The Southeast picked up the pieces on Monday after deadly tornadoes tore through the region, killing more people in one weekend than in all of last year, and officials called out for the federal government to urgently help their devastated communities.
At least 41 reported twisters ravaged the Southern states over the weekend, killing 19 people and destroying homes, CNN meteorologists reported. At least six people were believed to to be missing in Georgia, including a 2-year-old who was caught in the tornado, officials said.
Tornadoes were reported in Louisiana, Mississippi, Alabama, Georgia and South Carolina. In 2016, tornadoes left 17 people dead across the country.
Two weather-related deaths also were reported in California and one person died in Pennsylvania, increasing the total nationwide to 22.
Chris Cohilas, the chairman of the Dougherty County Commission in southwestern Georgia, said storms slammed his county earlier in the month and these latest twisters compounded the problem.
He has implored the Federal Emergency Management Agency to get “boots on the ground” to help the community since the storms on January 2 and warnings of more to come. So far, he said, FEMA has not been responsive and he aired his frustrations with the agency.
“To get caught up in the bureaucratic red tape at a time of this amount of human suffering is disgraceful,” he said at a news conference on Monday.
“I would ask that President Trump take some significant steps to cut through the bureaucratic red tape and to get us some people on the damn ground.”
In an email, FEMA said the agency “is doing initial assessments of damages in Georgia today, including a flyover.” At the request of Georgia officials, FEMA will start federal and state preliminary damage assessments for individual and public assistance this week, the agency said.
FEMA representatives were also recently deployed to emergency centers in Alabama, Mississippi, Georgia and Florida to support the response, and teams are on standby if needed, officials said.
The barreling twisters left people stunned and communities devastated. They reminded one survivor in Georgia of a scene from a horror movie.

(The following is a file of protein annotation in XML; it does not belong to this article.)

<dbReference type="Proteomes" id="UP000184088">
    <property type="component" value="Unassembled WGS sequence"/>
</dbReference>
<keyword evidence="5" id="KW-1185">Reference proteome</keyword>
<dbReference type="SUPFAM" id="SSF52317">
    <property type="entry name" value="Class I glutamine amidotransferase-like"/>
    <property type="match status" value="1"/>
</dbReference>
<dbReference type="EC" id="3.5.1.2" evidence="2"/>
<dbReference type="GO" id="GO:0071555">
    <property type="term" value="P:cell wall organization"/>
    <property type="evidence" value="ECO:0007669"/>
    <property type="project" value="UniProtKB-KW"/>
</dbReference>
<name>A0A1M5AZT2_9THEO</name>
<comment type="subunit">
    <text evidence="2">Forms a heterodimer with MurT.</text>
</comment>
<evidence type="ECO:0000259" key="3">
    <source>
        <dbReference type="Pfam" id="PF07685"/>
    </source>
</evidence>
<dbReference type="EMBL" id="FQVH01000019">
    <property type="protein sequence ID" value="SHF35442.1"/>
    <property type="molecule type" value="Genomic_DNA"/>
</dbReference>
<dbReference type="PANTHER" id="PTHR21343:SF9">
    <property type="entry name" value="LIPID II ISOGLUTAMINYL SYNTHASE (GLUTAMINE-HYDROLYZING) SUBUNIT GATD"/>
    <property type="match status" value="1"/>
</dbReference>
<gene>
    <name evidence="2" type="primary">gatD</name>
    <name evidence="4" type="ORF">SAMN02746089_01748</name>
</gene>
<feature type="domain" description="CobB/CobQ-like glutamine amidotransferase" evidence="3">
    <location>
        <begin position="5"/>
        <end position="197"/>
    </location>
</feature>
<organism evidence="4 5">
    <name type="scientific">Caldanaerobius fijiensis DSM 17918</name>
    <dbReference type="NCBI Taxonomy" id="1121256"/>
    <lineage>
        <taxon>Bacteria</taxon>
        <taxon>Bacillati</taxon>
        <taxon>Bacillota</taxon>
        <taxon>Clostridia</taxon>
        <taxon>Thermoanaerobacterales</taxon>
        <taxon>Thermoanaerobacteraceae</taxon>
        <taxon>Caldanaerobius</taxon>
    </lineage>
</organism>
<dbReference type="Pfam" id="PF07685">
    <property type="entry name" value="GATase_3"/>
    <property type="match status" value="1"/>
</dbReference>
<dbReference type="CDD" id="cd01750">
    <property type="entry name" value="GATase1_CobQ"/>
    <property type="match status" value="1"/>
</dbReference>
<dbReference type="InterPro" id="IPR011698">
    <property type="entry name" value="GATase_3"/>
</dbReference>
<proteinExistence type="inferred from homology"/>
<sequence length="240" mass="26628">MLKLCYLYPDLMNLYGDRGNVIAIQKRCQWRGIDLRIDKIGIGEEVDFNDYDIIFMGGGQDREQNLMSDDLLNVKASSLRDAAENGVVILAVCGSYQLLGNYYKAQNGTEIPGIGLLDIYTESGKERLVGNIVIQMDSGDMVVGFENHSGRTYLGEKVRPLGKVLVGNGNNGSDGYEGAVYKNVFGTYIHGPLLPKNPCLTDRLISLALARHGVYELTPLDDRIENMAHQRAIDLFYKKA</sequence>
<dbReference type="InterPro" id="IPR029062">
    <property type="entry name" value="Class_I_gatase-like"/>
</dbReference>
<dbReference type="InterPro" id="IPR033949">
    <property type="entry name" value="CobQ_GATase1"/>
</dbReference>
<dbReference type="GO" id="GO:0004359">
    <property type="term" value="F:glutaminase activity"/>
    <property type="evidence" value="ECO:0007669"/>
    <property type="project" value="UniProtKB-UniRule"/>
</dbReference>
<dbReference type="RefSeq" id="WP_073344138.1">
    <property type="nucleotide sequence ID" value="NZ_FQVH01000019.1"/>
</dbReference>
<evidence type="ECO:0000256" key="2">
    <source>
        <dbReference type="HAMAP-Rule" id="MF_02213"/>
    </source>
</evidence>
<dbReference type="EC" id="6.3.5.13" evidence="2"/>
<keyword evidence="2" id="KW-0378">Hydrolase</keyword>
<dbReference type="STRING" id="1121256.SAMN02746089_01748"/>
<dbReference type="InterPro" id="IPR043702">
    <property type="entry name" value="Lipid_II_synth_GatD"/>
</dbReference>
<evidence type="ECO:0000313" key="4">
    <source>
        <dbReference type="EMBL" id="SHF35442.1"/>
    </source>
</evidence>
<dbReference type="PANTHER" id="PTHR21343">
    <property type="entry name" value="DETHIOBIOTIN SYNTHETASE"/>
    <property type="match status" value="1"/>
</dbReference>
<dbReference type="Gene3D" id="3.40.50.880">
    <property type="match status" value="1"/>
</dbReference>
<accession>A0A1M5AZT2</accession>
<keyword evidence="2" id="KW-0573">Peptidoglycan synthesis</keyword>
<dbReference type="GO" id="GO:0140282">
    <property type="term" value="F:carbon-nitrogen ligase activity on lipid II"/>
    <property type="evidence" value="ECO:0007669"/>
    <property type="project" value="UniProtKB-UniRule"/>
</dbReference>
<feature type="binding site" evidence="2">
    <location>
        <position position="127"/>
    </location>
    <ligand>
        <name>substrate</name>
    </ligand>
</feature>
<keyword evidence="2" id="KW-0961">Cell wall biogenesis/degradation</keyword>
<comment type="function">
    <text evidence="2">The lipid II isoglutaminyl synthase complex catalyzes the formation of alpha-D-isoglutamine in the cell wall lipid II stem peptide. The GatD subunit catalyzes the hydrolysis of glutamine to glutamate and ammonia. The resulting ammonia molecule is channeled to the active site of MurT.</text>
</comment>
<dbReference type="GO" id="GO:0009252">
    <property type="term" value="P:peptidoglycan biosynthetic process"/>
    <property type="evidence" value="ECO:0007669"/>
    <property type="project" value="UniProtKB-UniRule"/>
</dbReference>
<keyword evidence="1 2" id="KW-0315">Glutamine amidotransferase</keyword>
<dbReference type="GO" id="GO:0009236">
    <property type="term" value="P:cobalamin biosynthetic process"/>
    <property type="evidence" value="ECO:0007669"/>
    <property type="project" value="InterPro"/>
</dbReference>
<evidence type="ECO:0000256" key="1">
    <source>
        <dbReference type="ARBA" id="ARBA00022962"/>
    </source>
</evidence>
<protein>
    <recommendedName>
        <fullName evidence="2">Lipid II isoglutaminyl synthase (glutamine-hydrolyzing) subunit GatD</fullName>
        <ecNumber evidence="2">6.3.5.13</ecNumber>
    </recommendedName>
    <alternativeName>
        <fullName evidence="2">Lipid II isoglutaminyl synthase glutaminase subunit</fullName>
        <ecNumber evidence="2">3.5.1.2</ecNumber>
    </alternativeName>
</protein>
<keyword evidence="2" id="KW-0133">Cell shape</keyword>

“All you hear is people screaming, ‘Help me, help me,’ ” said AJ Miley, a resident of the Sunshine Mobile Home Park in Georgia, according to CNN affiliate WSB-TV.
Devocheo Williams, also at the trailer park, said he saw people “tossed through the air,” the TV station reported
“All I saw was a little girl flown up and thrown in a ditch. Three seconds later, the trailer got picked up off the ground and landed on top of the mother and son,” Williams said.
When the howling winds subsided, the landscape across the Southeast was dotted with overturned cars, debris and scores of damaged mobile homes.
Elsewhere, along the Eastern Seaboard and in California, millions were facing potentially disastrous storms Monday as deadly storms continue to churn.
Heavy rain and strong winds are also expected across the mid-Atlantic, with gusts near 60 mph possible in New York City and heavy snow beginning on Monday in New England.
Flash flood watches were in effect in the Los Angeles area, with small pockets of the region under mandatory evacuation orders after heavy downpours triggered minor mud and debris flows.
Deadly Georgia storms
Across the South all watches and warnings had expired and the rough weather gave way to partly cloudy skies and moderate winds on Monday.
Georgia Gov. Nathan Deal declared a state of emergency Sunday in seven southern counties, and he said the state will seek federal assistance to help storm-stricken areas. Fifteen people were confirmed dead across the state.
“These storms have devastated communities and homes in south central Georgia, and the state is making all resources available to the impacted areas,” Deal said in a statement.
Deal expanded that declaration to include nine more counties on Monday.
Child ‘swept’ away in tornado